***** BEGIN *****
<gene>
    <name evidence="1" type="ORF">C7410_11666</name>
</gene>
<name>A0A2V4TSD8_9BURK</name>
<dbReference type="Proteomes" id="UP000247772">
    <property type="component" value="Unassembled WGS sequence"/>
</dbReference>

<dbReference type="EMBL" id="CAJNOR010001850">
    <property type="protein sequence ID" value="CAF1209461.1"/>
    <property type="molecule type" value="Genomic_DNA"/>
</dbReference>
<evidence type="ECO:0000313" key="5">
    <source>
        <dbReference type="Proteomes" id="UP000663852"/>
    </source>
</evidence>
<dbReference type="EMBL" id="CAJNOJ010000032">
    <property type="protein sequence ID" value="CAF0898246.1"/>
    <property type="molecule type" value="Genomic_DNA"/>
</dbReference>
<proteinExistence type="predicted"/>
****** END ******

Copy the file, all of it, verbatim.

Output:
<gene>
    <name evidence="1" type="ORF">C7410_11666</name>
</gene>
<name>A0A2V4TSD8_9BURK</name>
<dbReference type="Proteomes" id="UP000247772">
    <property type="component" value="Unassembled WGS sequence"/>
</dbReference>

<dbReference type="EMBL" id="CAJNOR010001850">
    <property type="protein sequence ID" value="CAF1209461.1"/>
    <property type="molecule type" value="Genomic_DNA"/>
</dbReference>
<evidence type="ECO:0000313" key="5">
    <source>
        <dbReference type="Proteomes" id="UP000663852"/>
    </source>
</evidence>
<dbReference type="EMBL" id="CAJNOJ010000032">
    <property type="protein sequence ID" value="CAF0898246.1"/>
    <property type="molecule type" value="Genomic_DNA"/>
</dbReference>
<proteinExistence type="predicted"/>